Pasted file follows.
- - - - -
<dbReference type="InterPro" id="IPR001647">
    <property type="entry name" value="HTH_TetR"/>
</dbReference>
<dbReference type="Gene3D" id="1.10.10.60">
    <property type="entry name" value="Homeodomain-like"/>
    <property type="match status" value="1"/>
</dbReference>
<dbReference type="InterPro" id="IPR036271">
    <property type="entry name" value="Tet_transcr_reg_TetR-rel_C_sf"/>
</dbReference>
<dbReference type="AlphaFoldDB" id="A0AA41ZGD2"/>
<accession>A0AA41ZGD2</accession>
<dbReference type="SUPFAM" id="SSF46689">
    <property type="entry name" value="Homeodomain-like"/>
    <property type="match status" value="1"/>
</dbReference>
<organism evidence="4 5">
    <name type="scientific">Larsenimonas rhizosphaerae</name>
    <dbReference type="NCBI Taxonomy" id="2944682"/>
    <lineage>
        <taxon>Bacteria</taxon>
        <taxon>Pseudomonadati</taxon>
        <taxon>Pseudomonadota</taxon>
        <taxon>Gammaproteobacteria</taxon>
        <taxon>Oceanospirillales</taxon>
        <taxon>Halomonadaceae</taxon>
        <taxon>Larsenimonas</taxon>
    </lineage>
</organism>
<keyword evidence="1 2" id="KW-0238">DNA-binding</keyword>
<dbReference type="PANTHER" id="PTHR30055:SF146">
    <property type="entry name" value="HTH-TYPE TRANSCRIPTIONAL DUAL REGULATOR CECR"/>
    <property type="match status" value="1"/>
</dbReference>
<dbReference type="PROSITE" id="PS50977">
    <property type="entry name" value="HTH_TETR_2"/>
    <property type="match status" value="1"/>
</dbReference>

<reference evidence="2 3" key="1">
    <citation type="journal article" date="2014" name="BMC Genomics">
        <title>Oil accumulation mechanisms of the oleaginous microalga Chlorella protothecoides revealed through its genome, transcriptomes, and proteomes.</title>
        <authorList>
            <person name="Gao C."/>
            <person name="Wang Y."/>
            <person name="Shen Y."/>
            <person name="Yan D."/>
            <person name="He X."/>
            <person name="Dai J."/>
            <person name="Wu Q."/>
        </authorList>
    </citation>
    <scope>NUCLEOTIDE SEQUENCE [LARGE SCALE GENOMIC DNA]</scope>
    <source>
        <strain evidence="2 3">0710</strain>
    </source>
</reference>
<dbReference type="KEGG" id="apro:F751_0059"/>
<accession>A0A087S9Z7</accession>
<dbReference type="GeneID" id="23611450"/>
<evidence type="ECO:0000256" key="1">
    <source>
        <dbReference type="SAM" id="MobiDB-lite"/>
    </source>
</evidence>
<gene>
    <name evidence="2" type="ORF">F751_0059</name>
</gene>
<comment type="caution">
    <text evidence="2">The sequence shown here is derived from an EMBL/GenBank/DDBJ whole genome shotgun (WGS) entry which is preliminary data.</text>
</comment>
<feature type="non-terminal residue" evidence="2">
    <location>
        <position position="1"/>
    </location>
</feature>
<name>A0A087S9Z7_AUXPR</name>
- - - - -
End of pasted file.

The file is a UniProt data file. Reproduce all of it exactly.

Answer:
<dbReference type="InterPro" id="IPR001647">
    <property type="entry name" value="HTH_TetR"/>
</dbReference>
<dbReference type="Gene3D" id="1.10.10.60">
    <property type="entry name" value="Homeodomain-like"/>
    <property type="match status" value="1"/>
</dbReference>
<dbReference type="InterPro" id="IPR036271">
    <property type="entry name" value="Tet_transcr_reg_TetR-rel_C_sf"/>
</dbReference>
<dbReference type="AlphaFoldDB" id="A0AA41ZGD2"/>
<accession>A0AA41ZGD2</accession>
<dbReference type="SUPFAM" id="SSF46689">
    <property type="entry name" value="Homeodomain-like"/>
    <property type="match status" value="1"/>
</dbReference>
<organism evidence="4 5">
    <name type="scientific">Larsenimonas rhizosphaerae</name>
    <dbReference type="NCBI Taxonomy" id="2944682"/>
    <lineage>
        <taxon>Bacteria</taxon>
        <taxon>Pseudomonadati</taxon>
        <taxon>Pseudomonadota</taxon>
        <taxon>Gammaproteobacteria</taxon>
        <taxon>Oceanospirillales</taxon>
        <taxon>Halomonadaceae</taxon>
        <taxon>Larsenimonas</taxon>
    </lineage>
</organism>
<keyword evidence="1 2" id="KW-0238">DNA-binding</keyword>
<dbReference type="PANTHER" id="PTHR30055:SF146">
    <property type="entry name" value="HTH-TYPE TRANSCRIPTIONAL DUAL REGULATOR CECR"/>
    <property type="match status" value="1"/>
</dbReference>
<dbReference type="PROSITE" id="PS50977">
    <property type="entry name" value="HTH_TETR_2"/>
    <property type="match status" value="1"/>
</dbReference>

<reference evidence="2 3" key="1">
    <citation type="journal article" date="2014" name="BMC Genomics">
        <title>Oil accumulation mechanisms of the oleaginous microalga Chlorella protothecoides revealed through its genome, transcriptomes, and proteomes.</title>
        <authorList>
            <person name="Gao C."/>
            <person name="Wang Y."/>
            <person name="Shen Y."/>
            <person name="Yan D."/>
            <person name="He X."/>
            <person name="Dai J."/>
            <person name="Wu Q."/>
        </authorList>
    </citation>
    <scope>NUCLEOTIDE SEQUENCE [LARGE SCALE GENOMIC DNA]</scope>
    <source>
        <strain evidence="2 3">0710</strain>
    </source>
</reference>
<dbReference type="KEGG" id="apro:F751_0059"/>
<accession>A0A087S9Z7</accession>
<dbReference type="GeneID" id="23611450"/>
<evidence type="ECO:0000256" key="1">
    <source>
        <dbReference type="SAM" id="MobiDB-lite"/>
    </source>
</evidence>
<gene>
    <name evidence="2" type="ORF">F751_0059</name>
</gene>
<comment type="caution">
    <text evidence="2">The sequence shown here is derived from an EMBL/GenBank/DDBJ whole genome shotgun (WGS) entry which is preliminary data.</text>
</comment>
<feature type="non-terminal residue" evidence="2">
    <location>
        <position position="1"/>
    </location>
</feature>
<name>A0A087S9Z7_AUXPR</name>